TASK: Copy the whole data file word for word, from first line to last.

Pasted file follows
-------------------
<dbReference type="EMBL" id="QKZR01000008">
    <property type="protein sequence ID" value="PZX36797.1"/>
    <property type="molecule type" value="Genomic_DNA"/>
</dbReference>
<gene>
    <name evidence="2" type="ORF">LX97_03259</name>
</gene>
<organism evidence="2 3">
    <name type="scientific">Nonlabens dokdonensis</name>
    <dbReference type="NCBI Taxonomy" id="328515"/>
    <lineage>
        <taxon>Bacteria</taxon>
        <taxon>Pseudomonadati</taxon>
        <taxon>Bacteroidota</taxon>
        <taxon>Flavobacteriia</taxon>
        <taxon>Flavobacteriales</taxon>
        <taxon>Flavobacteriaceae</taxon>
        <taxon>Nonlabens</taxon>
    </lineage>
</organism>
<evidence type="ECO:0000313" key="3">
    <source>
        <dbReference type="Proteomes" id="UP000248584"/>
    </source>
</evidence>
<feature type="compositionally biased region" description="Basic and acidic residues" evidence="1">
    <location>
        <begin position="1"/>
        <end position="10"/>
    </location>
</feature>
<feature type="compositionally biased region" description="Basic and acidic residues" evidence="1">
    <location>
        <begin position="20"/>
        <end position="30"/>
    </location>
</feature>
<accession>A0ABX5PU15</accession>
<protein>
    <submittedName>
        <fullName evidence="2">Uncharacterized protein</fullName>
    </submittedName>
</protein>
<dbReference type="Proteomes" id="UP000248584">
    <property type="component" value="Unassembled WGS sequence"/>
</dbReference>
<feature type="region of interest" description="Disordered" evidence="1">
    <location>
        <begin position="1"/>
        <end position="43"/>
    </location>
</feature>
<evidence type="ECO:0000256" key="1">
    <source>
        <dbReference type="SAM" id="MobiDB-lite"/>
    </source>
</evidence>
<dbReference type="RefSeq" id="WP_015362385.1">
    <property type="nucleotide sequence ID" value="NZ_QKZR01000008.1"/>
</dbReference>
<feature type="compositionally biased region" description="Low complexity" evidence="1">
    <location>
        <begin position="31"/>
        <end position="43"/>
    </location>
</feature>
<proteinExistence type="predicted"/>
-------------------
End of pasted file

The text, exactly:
<dbReference type="EMBL" id="QKZR01000008">
    <property type="protein sequence ID" value="PZX36797.1"/>
    <property type="molecule type" value="Genomic_DNA"/>
</dbReference>
<gene>
    <name evidence="2" type="ORF">LX97_03259</name>
</gene>
<organism evidence="2 3">
    <name type="scientific">Nonlabens dokdonensis</name>
    <dbReference type="NCBI Taxonomy" id="328515"/>
    <lineage>
        <taxon>Bacteria</taxon>
        <taxon>Pseudomonadati</taxon>
        <taxon>Bacteroidota</taxon>
        <taxon>Flavobacteriia</taxon>
        <taxon>Flavobacteriales</taxon>
        <taxon>Flavobacteriaceae</taxon>
        <taxon>Nonlabens</taxon>
    </lineage>
</organism>
<evidence type="ECO:0000313" key="3">
    <source>
        <dbReference type="Proteomes" id="UP000248584"/>
    </source>
</evidence>
<feature type="compositionally biased region" description="Basic and acidic residues" evidence="1">
    <location>
        <begin position="1"/>
        <end position="10"/>
    </location>
</feature>
<feature type="compositionally biased region" description="Basic and acidic residues" evidence="1">
    <location>
        <begin position="20"/>
        <end position="30"/>
    </location>
</feature>
<accession>A0ABX5PU15</accession>
<protein>
    <submittedName>
        <fullName evidence="2">Uncharacterized protein</fullName>
    </submittedName>
</protein>
<dbReference type="Proteomes" id="UP000248584">
    <property type="component" value="Unassembled WGS sequence"/>
</dbReference>
<feature type="region of interest" description="Disordered" evidence="1">
    <location>
        <begin position="1"/>
        <end position="43"/>
    </location>
</feature>
<evidence type="ECO:0000256" key="1">
    <source>
        <dbReference type="SAM" id="MobiDB-lite"/>
    </source>
</evidence>
<dbReference type="RefSeq" id="WP_015362385.1">
    <property type="nucleotide sequence ID" value="NZ_QKZR01000008.1"/>
</dbReference>
<feature type="compositionally biased region" description="Low complexity" evidence="1">
    <location>
        <begin position="31"/>
        <end position="43"/>
    </location>
</feature>
<proteinExistence type="predicted"/>